A secured loan means that the money you borrow is secured against the value of your home, and for this reason is also often referred to in the UK as a homeowner loan.
One of the major benefits of such a loan is that the interest rate charged tends to be significantly lower than that of unsecured loans. A lower interest rate, which is calculated as the annual percentage rate (APR), means that more of you monthly repayment is going towards repaying the original loan, rather than being absorbed by the interest you have incurred along the way. Depending on your circumstances, you may want to take advantage of a lower APR by repaying the loan over a shorter period of time, or alternatively by paying back less each month than you would have done with a higher rate of interest.
Another advantage is that lenders generally offer higher levels of credit to home owners. This can be a loan of hundreds of thousands of pounds, depending on the value of your property and the amount of equity that you have built up within it. In addition, applicants who are self-employed or have an adverse credit history or CCJs (County Court Judgements) will find that they have much more chance of being approved if they have some home equity under their belts.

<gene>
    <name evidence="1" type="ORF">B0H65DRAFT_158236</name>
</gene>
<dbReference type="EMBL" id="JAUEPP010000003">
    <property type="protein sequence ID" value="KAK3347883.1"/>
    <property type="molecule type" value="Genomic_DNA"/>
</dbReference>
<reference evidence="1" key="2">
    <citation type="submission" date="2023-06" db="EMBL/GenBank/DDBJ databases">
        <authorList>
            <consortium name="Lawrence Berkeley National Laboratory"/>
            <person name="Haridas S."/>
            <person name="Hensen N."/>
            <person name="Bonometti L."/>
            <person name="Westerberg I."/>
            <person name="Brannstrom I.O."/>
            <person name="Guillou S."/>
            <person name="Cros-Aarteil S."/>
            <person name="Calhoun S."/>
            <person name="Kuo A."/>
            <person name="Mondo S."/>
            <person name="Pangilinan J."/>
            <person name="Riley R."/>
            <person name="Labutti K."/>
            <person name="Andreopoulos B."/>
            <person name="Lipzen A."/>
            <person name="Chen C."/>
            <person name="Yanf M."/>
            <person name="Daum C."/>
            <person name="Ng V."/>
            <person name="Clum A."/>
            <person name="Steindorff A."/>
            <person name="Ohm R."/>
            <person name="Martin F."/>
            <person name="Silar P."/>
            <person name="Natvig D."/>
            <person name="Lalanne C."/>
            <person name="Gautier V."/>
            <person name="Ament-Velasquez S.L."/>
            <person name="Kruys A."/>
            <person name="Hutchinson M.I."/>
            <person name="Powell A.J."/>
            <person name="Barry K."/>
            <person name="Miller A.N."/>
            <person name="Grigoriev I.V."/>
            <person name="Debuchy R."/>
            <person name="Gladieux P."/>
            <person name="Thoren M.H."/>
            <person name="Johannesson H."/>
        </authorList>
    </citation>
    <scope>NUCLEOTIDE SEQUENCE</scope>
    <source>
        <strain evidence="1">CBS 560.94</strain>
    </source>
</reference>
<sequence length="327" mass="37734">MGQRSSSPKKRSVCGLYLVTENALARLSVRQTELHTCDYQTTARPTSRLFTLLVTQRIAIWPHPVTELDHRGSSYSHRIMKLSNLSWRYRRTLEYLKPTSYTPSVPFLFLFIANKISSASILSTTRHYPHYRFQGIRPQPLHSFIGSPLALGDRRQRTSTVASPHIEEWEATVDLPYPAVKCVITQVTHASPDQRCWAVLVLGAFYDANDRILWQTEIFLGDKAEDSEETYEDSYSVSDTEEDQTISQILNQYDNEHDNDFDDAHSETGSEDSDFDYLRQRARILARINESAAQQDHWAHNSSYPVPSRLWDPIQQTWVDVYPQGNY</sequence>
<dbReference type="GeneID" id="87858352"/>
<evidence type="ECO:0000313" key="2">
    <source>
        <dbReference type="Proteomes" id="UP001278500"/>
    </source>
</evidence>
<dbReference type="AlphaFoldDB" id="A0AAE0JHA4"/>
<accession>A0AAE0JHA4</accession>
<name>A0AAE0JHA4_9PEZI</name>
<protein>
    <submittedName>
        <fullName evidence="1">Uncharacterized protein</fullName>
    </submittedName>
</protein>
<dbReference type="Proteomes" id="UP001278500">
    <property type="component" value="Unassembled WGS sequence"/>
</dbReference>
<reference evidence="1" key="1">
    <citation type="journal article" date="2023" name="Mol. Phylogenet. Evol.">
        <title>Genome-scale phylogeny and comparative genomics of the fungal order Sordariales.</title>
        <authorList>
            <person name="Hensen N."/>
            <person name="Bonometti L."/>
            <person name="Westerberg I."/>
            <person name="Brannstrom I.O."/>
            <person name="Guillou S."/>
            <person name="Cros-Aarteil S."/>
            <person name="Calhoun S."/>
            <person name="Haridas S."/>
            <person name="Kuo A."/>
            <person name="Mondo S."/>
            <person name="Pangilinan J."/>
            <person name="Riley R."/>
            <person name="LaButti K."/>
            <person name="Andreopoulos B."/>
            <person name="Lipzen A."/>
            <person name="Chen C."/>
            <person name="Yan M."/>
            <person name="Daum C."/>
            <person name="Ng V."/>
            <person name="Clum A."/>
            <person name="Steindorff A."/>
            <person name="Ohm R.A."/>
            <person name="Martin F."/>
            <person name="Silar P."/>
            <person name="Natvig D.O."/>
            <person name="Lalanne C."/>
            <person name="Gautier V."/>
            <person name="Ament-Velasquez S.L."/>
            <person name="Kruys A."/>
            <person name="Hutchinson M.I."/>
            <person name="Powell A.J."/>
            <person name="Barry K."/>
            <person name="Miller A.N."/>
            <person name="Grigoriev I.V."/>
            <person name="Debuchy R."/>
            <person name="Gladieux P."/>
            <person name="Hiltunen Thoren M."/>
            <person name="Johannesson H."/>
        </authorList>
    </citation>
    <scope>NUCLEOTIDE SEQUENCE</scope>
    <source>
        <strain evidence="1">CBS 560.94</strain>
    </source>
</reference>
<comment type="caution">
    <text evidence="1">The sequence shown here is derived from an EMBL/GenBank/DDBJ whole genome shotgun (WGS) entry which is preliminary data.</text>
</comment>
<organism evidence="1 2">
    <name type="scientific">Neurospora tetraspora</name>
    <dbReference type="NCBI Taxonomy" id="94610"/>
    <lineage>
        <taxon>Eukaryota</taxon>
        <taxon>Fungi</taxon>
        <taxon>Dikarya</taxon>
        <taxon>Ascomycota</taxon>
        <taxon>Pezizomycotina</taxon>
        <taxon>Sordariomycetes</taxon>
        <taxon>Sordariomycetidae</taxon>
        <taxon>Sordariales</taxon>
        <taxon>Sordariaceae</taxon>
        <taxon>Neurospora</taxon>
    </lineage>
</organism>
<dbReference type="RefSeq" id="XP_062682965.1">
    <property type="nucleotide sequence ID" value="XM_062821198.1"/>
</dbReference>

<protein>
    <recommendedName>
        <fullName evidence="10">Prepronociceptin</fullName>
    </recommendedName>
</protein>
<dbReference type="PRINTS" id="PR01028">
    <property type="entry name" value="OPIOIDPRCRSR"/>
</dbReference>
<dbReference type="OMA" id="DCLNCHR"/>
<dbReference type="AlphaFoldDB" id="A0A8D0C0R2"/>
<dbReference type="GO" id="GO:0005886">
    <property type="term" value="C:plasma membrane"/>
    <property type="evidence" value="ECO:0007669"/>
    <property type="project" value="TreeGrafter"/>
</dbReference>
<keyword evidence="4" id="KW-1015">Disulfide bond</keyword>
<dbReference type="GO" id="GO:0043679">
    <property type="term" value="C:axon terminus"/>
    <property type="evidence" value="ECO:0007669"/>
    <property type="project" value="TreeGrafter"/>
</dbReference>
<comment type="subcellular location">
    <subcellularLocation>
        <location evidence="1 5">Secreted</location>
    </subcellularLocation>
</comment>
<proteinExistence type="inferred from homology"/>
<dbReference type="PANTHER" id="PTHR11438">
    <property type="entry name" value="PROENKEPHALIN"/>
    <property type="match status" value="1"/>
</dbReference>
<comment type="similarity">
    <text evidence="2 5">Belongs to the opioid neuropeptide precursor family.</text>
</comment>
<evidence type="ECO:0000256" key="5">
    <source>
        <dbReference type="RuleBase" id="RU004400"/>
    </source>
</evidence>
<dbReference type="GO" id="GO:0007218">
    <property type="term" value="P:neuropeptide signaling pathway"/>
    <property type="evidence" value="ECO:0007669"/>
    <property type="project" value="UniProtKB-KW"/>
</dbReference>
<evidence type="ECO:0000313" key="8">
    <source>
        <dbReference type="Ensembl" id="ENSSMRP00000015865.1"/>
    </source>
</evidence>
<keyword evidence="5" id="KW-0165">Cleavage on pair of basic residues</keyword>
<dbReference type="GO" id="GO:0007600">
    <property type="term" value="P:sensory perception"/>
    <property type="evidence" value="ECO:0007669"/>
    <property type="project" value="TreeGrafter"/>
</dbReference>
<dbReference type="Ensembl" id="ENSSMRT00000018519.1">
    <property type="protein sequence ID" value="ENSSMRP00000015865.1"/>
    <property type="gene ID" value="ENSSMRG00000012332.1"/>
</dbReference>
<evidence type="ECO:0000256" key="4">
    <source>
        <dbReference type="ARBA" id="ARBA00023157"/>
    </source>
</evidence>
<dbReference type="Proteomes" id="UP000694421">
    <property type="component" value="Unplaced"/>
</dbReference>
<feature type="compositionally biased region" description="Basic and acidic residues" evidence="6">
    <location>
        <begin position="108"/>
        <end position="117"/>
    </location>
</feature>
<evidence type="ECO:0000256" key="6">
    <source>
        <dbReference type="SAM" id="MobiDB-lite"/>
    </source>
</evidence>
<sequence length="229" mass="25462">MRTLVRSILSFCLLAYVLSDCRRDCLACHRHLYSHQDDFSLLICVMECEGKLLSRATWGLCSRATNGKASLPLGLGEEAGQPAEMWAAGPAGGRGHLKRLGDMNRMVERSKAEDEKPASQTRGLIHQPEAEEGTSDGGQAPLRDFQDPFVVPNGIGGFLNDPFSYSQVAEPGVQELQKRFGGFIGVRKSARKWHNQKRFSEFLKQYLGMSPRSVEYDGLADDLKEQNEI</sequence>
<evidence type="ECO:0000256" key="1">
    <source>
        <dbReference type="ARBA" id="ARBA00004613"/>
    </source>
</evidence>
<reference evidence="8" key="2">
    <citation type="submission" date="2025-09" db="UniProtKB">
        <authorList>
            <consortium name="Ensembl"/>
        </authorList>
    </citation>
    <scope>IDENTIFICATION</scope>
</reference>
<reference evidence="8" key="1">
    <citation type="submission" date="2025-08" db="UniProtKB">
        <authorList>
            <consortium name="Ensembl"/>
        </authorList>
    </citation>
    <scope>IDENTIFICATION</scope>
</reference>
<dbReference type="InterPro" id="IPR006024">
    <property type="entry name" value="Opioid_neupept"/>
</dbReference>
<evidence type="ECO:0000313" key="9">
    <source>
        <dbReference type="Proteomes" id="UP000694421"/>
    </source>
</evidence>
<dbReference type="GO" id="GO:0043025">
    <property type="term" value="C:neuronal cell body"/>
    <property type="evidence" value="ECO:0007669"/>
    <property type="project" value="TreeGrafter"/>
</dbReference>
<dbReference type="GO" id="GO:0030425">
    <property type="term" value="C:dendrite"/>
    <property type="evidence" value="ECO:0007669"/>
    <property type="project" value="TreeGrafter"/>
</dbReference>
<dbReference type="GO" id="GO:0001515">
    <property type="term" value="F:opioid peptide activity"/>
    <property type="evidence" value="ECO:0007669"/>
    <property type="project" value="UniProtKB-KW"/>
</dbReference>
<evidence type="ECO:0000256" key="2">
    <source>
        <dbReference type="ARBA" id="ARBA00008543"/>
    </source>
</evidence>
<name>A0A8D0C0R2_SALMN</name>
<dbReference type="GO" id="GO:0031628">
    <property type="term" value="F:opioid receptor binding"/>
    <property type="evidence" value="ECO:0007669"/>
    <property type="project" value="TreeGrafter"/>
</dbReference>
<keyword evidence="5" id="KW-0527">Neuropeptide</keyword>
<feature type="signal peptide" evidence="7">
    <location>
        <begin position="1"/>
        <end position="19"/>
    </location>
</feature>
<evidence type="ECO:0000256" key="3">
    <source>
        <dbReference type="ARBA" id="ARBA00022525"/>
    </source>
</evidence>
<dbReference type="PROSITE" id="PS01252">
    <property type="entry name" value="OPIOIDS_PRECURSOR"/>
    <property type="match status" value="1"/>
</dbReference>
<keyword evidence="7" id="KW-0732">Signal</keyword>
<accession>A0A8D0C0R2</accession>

However, the key drawback of this type of borrowing is that your home is at risk if you default on your repayments. Because of this, it is recommended that you contact the lender immediately if you are having difficulty in keeping up your repayments. You should find that a good lender would rather come to some agreement on reducing the amount you repay each month and increasing the repayment term, rather than taking it as far as court proceedings and potentially the repossession of your home. However, a lender's understanding and good will cannot be guaranteed and cannot therefore be relied upon if you are having financial difficulties. With this in mind it is highly advisable that you only take out a loan that you are confident you can repay on time.